The last phrase clearly meant ‘[discussing political affairs in their communities]’ but must have led some Bahais to think that they were not to undertake the normal political duties of citizenship in a democracy. Abdu’l-Baha later clarified the issue:
… Thou hast asked regarding the political affairs. In the United States it is necessary that the citizens shall take part in elections. This is a necessary matter and no excuse from it is possible. My object in telling the believers that they should not interfere in the affairs of government is this: That they should not make any trouble and that they should not move against the opinion of the government, but obedience to the laws and the administration of the commonwealth is necessary. Now, as the government of America is a republican form of government, it is necessary that all the citizens shall take part in the elections of officers and take part in the affairs of the republic. (Tablets of Abdu’l-Baha Abbas volume 2, 342-3).
From these letters it is clear that the principle of ‘non-interference in politics’ does not apply to the individual Bahai as a citizen, who is in fact required to participate in “the affairs of the republic” so far as this is legally allowed; rather it applies to the Bahai communities, Bahai meetings and Houses of Justice (temporarily renamed the Spiritual Assemblies), which must be spiritual, not political, in nature.
This is a permanent position, based on principle. In ‘The Tablets of the Divine Plan’ Abdu’l-Baha says:
Should they place in the arena the crown of the government of the whole world, and invite each one of us to accept it, undoubtedly we shall not condescend, and shall refuse to accept it.” (page 50)
In some of this talks, Abdu’l-Baha lists the core Bahai teachings, in the form ‘the first teaching is’ … ‘the second teaching is.’ Most of these are not authenticatable, because there are no Persian notes of what he said, checked by Abdu’l-Baha. But in one case, for a talk Abdu’l-Baha gave in London on 3 October 1911, there are Persian notes. In this exposition of core Bahai teachings, the ninth teaching reads:
Religion is separated from politics: religion does not enter into political matters, in fact, it is linked with the hearts, not with the world of bodies. The leaders of religion should devote themselves to teaching and training the souls and propagating good morals, and they should not enter into political matters.
Shoghi Effendi on Church and State
Shoghi Effendi picks up the same message as was preached by Baha’u’llah and Abdu’l-Baha before him. He echoes the last passage cited from Abdu’l-Baha when he writes that the Bahais must never “allow the machinery of their administration to supersede the government of their respective countries,” (The World Order of Baha’u’llah 66, the letter dates from 1932), so clarifying that non-intervention in politics does not prevent individuals ‘taking part in the affairs of the Republic’ (after all, Baha’u’llah had envisioned the possibility of a Bahai king taking the throne) but rather it applies specifically to “the machinery of Bahai administration” : the spiritual assemblies and houses of Justice which the Bahais must not allow to supersede the governments. In writing this, Shoghi Effendi was also clarifying his own 1929 letter which had referred to the Universal House of Justice as “the supreme organ of the Baha’i Commonwealth” and apparently led some people to envision the Universal House of Justice as a sort of world government.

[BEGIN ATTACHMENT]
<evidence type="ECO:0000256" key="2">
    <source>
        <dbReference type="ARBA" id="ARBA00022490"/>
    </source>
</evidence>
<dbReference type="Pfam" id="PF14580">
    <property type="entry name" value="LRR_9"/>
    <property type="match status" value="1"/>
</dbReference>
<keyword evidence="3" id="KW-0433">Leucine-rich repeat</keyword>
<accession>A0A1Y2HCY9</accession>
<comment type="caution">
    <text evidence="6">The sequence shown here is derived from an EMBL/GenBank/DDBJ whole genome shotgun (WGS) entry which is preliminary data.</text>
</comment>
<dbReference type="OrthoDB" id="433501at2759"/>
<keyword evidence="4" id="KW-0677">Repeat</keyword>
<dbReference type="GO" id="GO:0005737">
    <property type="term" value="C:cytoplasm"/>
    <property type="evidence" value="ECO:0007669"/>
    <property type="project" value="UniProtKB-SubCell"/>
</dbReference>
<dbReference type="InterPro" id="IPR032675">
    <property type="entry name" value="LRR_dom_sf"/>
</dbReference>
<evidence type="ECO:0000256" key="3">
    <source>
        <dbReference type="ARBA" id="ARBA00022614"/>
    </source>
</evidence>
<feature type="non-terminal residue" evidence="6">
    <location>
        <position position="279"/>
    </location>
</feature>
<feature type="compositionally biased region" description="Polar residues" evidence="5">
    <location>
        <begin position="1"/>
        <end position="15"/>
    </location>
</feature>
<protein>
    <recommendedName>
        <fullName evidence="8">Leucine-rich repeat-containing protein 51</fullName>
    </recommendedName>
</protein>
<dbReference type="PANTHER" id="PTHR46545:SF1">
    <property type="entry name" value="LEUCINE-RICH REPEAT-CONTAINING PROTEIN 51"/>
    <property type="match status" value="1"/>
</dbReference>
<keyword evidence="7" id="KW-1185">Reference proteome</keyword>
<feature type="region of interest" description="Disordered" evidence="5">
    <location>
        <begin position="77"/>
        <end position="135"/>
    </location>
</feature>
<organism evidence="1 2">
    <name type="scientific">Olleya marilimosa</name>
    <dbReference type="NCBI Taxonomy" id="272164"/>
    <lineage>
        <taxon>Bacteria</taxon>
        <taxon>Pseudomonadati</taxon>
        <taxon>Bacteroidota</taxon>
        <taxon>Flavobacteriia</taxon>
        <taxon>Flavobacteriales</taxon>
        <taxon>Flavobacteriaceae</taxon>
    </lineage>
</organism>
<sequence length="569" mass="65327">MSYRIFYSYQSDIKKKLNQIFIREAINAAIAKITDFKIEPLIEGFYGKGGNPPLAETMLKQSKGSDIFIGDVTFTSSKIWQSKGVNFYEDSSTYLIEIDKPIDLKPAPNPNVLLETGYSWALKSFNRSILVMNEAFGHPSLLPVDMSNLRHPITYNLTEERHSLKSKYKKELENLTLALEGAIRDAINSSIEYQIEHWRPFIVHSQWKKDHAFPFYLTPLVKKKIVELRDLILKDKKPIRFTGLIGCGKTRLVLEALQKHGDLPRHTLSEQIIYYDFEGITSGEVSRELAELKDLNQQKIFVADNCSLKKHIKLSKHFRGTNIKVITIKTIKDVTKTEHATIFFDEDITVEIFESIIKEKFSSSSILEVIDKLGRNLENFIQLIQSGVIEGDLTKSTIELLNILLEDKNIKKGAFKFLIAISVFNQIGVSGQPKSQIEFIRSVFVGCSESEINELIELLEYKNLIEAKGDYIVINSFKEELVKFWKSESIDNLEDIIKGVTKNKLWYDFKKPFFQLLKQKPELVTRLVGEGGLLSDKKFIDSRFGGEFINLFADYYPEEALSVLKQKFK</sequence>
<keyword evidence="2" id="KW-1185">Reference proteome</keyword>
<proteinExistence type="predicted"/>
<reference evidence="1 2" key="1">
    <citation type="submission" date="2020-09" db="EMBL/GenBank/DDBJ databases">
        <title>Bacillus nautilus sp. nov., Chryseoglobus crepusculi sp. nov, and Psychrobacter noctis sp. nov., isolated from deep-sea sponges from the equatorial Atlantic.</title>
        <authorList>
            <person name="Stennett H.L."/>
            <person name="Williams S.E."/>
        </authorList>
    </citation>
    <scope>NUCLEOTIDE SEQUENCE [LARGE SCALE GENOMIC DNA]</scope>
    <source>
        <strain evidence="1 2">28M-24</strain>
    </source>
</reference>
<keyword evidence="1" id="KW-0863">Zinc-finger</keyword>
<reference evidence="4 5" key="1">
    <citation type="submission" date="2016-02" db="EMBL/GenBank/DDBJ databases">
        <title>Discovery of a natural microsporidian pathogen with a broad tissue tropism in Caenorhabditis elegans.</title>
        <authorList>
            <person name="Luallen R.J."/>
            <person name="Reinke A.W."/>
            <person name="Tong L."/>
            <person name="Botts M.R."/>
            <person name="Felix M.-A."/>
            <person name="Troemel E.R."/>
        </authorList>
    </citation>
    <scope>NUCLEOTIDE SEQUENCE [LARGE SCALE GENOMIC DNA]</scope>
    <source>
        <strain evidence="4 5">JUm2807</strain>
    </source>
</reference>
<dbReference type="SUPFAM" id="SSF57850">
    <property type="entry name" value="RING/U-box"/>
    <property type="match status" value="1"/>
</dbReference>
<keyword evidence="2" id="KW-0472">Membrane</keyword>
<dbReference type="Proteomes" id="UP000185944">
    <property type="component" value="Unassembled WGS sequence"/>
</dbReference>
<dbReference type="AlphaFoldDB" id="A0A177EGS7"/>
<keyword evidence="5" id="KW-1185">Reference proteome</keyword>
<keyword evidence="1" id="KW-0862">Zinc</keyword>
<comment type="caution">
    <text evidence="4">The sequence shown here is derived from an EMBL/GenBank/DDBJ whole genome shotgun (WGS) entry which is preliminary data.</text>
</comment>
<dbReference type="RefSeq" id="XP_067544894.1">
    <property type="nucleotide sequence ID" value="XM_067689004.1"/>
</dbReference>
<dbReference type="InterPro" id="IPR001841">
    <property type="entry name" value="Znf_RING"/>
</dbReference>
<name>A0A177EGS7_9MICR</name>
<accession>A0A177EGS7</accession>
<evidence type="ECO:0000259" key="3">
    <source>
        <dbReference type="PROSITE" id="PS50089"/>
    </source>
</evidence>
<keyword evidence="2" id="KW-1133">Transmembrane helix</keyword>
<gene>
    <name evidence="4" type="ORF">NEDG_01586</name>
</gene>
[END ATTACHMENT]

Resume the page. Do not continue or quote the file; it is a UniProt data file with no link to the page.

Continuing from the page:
Shoghi Effendi saw “…in the slow and hidden process of secularization [in Iran] … symptoms that augur well for a future that is sure to witness the formal and complete separation of Church and State.” (Baha’i Administration 149). He emphasised that the institutions of the Bahai Administrative Order exist to serve the Bahai religion, which is itself entirely non-political:
This Administrative Order, … functions in strict accordance with the interpretations of the authorized Interpreters of its holy scriptures. … The Faith which this order serves, safeguards and promotes, is, it should be noted in this connection, essentially supernatural, supranational, entirely non-political,… (Statement to the Special UN Committee on Palestine, 1947).
Shoghi Effendi describes the distinction and relationship between the religious and political orders in terms of twin simultaneous historical processes, analogous to Abdu’l-Baha’s “two calls”:
“… each clearly defined, each distinctly separate, yet closely related and destined to culminate, in the fullness of time, in a single glorious consummation.
One of these processes is associated with the mission of the American Baha’i Community, the other with the destiny of the American nation. The one serves directly the interests of the Administrative Order of the Faith of Baha’u’llah, the other promotes indirectly the institutions that are to be associated with the establishment of His World Order. (The Citadel of Faith 31-2; see also The Advent of Divine Justice 85 – note the distinction between Administrative Order and World Order).
“The first process,” he says, entails both external expansion and the erection of the institutions of the Bahai Administrative Order. “It will be consummated through the emergence of the Baha’i World Commonwealth in the Golden Age of the Baha’i Dispensation.”
The second process — the parallel political track — is the development of a new political order, which “dates back to the outbreak of the first World War,” “received its initial impetus through the formulation of President Wilson’s Fourteen Points,” “suffered its first setback” when the American Senate failed to endorse the League of Nations, and developed, through the second World War, until: